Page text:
Education, a social determinant of health – International World Education Day

Health and well-being can be attained through channels beyond the healthcare system, like education. January 24th is proclaimed by the United Nations General Assembly as International World Education Day, where we celebrate right to education for all, in an equitable manner. Education is a social determinant of health that shapes health status and well-being. For instance, lower educational levels contribute to risky behavior and often correlate with a lower social position which is in turn associated with a worse health status.

“With the principle of leaving no one behind”, the United Nations has envisioned to collectively achieve the 17 sustainable development goals (SDG) by 2030. The fourth goal is to ensure inclusive and equitable quality education for all. AIGHD plays its part in helping achieve the SDG 4 targets. For World Education Day, we have lined up a summary of our education activities and ways we aim to improve quality education throughout the world.

At AIGHD, we educate.

AIGHD coordinates Global Health elective courses as part of the Bachelor of Medicine curriculum at the University of Amsterdam’s Academic Medical Center. The electives include the course “Global Health in Action” where students are introduced to Global Health organizations in the Netherlands through excursions. We also coordinate courses as part of the Global Health Research Master at the Vrije Universiteit of Amsterdam. These courses include the “Future in Medicine” and the “Figuring it out” modules. Members of the staff supervise dozens of PhD students every year from all around the world, supporting their global health research and their obtention of a doctorate degree.

At AIGHD, we attempt to fill the AMR education gap by offering a free open access curriculum (Sonar-Global) to educate social scientists on AMR. Moreover, AIGHD was one of the co-founders of TBNet, a global network that annually organizes TBNet Academy. This three-day intensive course aims to train and educate young clinicians and researchers about TB management and research in Europe.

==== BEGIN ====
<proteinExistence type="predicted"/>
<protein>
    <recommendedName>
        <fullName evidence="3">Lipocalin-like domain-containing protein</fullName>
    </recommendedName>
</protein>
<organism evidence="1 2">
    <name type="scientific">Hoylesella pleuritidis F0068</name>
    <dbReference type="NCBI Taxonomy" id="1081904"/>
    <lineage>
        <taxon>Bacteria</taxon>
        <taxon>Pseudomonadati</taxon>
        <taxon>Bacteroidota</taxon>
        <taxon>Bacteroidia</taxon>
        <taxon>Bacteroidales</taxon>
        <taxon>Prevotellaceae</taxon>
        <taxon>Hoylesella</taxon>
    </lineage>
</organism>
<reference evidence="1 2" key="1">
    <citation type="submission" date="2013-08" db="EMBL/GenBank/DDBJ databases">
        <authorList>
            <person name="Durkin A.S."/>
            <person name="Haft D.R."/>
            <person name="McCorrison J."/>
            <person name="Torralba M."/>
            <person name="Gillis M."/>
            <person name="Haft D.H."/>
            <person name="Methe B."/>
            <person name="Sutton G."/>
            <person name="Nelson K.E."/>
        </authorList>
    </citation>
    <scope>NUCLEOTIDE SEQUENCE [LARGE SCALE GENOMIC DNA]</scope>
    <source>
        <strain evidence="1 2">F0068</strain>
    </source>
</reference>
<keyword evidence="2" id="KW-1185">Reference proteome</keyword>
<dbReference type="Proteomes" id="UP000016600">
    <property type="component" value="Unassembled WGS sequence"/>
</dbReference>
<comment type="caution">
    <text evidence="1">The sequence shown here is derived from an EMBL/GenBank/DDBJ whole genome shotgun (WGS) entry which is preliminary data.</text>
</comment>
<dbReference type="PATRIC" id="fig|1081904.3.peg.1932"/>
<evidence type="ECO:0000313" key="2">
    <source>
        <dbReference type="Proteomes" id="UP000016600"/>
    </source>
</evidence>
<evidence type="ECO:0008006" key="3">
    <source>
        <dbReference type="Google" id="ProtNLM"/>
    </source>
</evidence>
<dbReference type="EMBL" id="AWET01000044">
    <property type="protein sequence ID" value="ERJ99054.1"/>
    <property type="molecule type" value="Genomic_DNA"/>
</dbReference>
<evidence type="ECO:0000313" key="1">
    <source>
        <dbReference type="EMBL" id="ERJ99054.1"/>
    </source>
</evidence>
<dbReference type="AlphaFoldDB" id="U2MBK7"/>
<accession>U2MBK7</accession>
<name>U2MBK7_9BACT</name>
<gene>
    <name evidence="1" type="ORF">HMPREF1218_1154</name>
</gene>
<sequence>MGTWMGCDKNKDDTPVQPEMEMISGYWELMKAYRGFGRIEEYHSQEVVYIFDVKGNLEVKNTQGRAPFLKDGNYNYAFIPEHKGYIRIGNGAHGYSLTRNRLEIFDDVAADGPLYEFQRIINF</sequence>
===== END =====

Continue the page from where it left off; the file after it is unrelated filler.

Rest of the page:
At AIGHD, we improve education.

AIGHD is an active partner in RISE, a global research initiative meaning Research on Improving Systems of Education. The insights gained from the RISE Tanzania and Indonesia projects have a common goal: improved understanding of how education systems can improve student learning outcomes. RISE was initiated because of the global learning crisis: school enrolment has dramatically increased worldwide, but millions of children spend years in school without gaining foundational skills.

Within the RISE Tanzania project, senior researcher at AIGHD, Dr. Youdi Schipper examines the effects of national education reforms, particularly incentive programs, on student learning. Dr. Youdi Schipper has written papers on several aspects of the education system in Tanzania, with an emphasis on the learning impact of teacher performance pay programs. His work involves analysis and practical design of experimental incentive systems, as well as contributing to the scaled implementation of such designs.

In Indonesia, a similar project is led by Prof. Dr. Menno Pradhan, senior researcher at AIGHD and professor at the Vrije Universiteit Amsterdam and the University of Amsterdam. Junior Researcher Emilie Berkhout is also part of the team. RISE Indonesia aims to analyze whether policy reforms in the areas of teacher distribution, recruitment, training, and rewards improve student learning. The project looks at the effectiveness of reforms on learning outcomes in multiple districts in Indonesia.

Moreover, AIGHD takes part in the World Bank KIAT Guru project, that seeks to help the Indonesian government in evaluating the effectiveness of reforms to improve frontline education service delivery in remote areas throughout the country.

At AIGHD, we deliver our expertise to the next generation of global health researchers through education. Simultaneously, we apply this expert knowledge to provide sustainable solutions to major health problems across our planet. Working towards quality universal primary education paves the way to better health.